More Info »"/>

The Triton

News

Southern Boating’s Skip Allen is remembered

ADVERTISEMENT

The founder and chairman of Southern Boating magazine, George Lyle “Skip” Allen, died on March 23 after a short battle with lung cancer. He was 84.

Mr. Allen was remembered by family and friends as a man with a cause, and that cause was always recreational boating. In his monthly column, “View from the Pilothouse”, Mr. Allen took on regulations that seemed overbearing, rallied support behind issues, and shared stories of his family’s life on the water.

Mr. Allen began his publishing career in New York City in the 1960s with Charles Chapman at Motorboating, later called Motor Boat and Sailing. He moved to Florida in the late 1960s to work as vice president of sales and marketing at Bertram before starting Southern Boating in 1972.

“He was active with a pen,” said his son Skip Allen Jr., publisher and editor of Southern Boating. “He was single-minded about his passion; it was all about yachting.”

Mr. Allen used his column to oppose what he considered excessive laws on recreational boaters, including speed zones introduced to protect manatees and mandatory personal flotation devices (PFDs).

“Regulators picked on the weakest link instead of bigger impacts from commercial, the Navy, the cruise industry,” Allen Jr. said. “It’s like the PFD regulations. They would make everyone wear a PDF at a formal party on the dock in gowns.”

To Mr. Allen, boating was about people, how they interacted with boating, how their boating was affected by rules, and how they were treated by authorities.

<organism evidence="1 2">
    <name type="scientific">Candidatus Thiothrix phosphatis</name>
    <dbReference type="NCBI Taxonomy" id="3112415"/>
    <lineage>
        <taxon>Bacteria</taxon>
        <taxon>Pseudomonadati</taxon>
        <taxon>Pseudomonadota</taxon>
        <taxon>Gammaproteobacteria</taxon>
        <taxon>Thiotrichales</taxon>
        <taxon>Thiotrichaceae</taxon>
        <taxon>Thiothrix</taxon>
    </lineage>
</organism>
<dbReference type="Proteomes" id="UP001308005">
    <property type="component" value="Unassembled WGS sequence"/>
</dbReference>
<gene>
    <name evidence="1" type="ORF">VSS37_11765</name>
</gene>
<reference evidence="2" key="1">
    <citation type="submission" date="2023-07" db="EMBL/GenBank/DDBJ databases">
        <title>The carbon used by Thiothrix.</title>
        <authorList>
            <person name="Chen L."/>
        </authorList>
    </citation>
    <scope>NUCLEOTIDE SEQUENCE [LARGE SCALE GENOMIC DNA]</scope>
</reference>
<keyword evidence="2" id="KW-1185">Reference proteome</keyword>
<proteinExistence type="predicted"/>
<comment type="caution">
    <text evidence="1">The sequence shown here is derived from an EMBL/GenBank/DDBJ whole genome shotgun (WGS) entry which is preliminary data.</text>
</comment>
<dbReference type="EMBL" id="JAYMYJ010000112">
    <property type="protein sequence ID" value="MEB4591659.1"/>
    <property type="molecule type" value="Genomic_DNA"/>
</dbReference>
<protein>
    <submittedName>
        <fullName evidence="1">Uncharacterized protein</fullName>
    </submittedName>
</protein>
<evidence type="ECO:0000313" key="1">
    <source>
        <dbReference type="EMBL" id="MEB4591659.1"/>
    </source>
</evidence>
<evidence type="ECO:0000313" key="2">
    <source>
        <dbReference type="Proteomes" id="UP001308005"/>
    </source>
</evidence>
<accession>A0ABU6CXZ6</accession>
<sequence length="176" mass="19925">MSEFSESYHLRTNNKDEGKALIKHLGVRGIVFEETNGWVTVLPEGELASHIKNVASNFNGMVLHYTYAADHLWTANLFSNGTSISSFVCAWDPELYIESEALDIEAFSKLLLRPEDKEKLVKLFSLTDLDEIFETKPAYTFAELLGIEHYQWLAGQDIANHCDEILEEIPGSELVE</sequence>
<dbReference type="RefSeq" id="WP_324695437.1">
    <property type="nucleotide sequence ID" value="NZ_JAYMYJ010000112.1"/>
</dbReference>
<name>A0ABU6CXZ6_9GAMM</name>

“He was easy to talk to, but could be a curmudgeon,” his son said. “He had a crusty exterior but there was a softer heart in there.”

Mr. Allen had long-time friends and many of his closest were boating pioneers such as Jim Wynne, a prominent boat designer and speed racer. Sparkman & Stephens broker Peter Grimm met Allen in 1961 at the New York Boat Show.

“Skip was honorable, a characteristic that was more prevalent back in those days,” Grimm said.

“If he knew you and liked you, it was a handshake. We never had a contract, just a handshake, and that is not typical today.”

Mr. Allen’s magazine weathered several recessions, but even so, he often looked for ways to help others.

“During those times, it was not uncommon for him to call a business that was having a hard time and say, ‘Look, I know you can’t afford to advertise right now. How about you send us over an ad and we put it in to see if it helps generate a few calls,’ “ Allen Jr. said. “Since he died, lots of people have said, ‘Your dad did so much for me when I was starting out.’ “

Mr. Allen and his wife of 14 years, Helen, lived aboard their 58-foot trawler M/Y Press on Regardless at Lauderdale Yacht Club in Ft. Lauderdale and spent a lot of time socializing.

“The boat was an open house,” Helen Allen said. “He loved to talk about yachting with anyone.”

“Everyone knew him,” said Grimm, who stopped by the boat four or five times a week. “He was a fixture on the waterfront, at shows, race weeks, regattas. Whether janitor or president, they all knew him.”